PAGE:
, Salem, MA


August 7, 2013

Our view: Tiny steps toward solving a big problem

Last week’s announcement by the National Oceanic and Atmospheric Administration that it would steer up to $10 million of seafood import tariff money into a fund designed to upgrade fishing fleets and provide support so fishing communities can better address their futures was hailed as a good first step toward aiding the industry.

And perhaps that’s what it will be: a very, very tiny baby step that will do some good over time.

But as Gloucester fisherman Joe DiMaio put it, “There is no time.” And when it comes to New England fishermen’s true needs, there remains no money either.

So, to hear U.S. Sen. Elizabeth Warren and others proclaiming this NOAA gesture “an excellent chance for our ports” is disappointing.

NOAA may build some good PR through trivial acknowledgements such as this and gestures like the opening of previously closed areas that the smaller local boats can’t reach and that big boats can’t afford because of monitoring costs. But our federal government continues to provide none of the disaster aid that fishermen need and deserve. And let no one forget that as more and more fishermen put their boats and even houses on the block while staving off creditors, this is an “economic disaster” to which NOAA has contributed.

The potential $10 million being allocated from tariffs through the 1954 Saltonstall-Kennedy Act may seem significant, until one considers that the law — ignored for decades while NOAA has used tariff dollars to sustain its operations budget — calls for 30 percent of the import money to go toward domestic fisheries, or roughly $130 million last year alone.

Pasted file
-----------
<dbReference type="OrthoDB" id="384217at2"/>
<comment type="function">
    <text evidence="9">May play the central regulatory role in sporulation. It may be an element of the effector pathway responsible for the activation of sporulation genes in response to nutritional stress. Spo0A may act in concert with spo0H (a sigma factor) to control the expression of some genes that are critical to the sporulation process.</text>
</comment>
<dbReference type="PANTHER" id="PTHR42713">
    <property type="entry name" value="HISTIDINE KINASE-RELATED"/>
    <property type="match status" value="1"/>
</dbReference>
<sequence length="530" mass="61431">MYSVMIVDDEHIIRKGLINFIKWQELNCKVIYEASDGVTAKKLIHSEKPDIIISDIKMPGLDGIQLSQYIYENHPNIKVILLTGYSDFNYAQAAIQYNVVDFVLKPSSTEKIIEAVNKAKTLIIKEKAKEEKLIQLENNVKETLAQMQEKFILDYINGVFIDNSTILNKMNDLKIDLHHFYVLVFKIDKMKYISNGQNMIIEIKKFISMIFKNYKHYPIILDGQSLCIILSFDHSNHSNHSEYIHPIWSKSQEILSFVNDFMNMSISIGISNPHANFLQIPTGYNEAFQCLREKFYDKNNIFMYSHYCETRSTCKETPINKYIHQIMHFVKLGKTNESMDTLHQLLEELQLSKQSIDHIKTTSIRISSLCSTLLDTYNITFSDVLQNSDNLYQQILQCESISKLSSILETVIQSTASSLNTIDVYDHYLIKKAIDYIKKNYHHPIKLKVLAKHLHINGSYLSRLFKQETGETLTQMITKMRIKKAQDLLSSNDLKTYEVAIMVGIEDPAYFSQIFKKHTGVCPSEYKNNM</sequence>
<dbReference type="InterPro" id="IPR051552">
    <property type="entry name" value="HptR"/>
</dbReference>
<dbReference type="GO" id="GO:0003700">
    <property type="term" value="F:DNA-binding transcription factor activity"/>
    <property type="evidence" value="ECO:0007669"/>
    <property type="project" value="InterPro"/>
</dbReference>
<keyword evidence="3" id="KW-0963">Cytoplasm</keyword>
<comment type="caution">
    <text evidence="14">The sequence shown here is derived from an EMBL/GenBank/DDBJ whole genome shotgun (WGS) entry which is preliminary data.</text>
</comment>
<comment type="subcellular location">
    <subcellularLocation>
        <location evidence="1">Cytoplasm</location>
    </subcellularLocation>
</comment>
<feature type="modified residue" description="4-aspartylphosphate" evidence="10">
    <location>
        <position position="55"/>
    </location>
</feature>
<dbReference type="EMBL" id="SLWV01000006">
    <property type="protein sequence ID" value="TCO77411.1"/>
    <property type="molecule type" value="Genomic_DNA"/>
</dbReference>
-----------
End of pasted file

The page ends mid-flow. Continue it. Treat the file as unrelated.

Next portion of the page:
And while the idea of NOAA hiring idle fishing boats to undertake cooperative stock assessments with fishermen on board would be a step long overdue, the idea of dividing the $10 million into grants of between $30,000 and $250,000 means that money will dry up fast. Indeed, NOAA would provide more help with a buyout program for boats forced out of the water — and $250,000 wouldn’t even cover most fishermen’s permits.

Our state and federal lawmakers have to sit up and recognize this absolutely token concession by this still-unaccountable agency for what it is. And they must recognize it’s time to deliver the level of disaster aid that’s needed, before there is no longer a working commercial fishing waterfront to even transition to.

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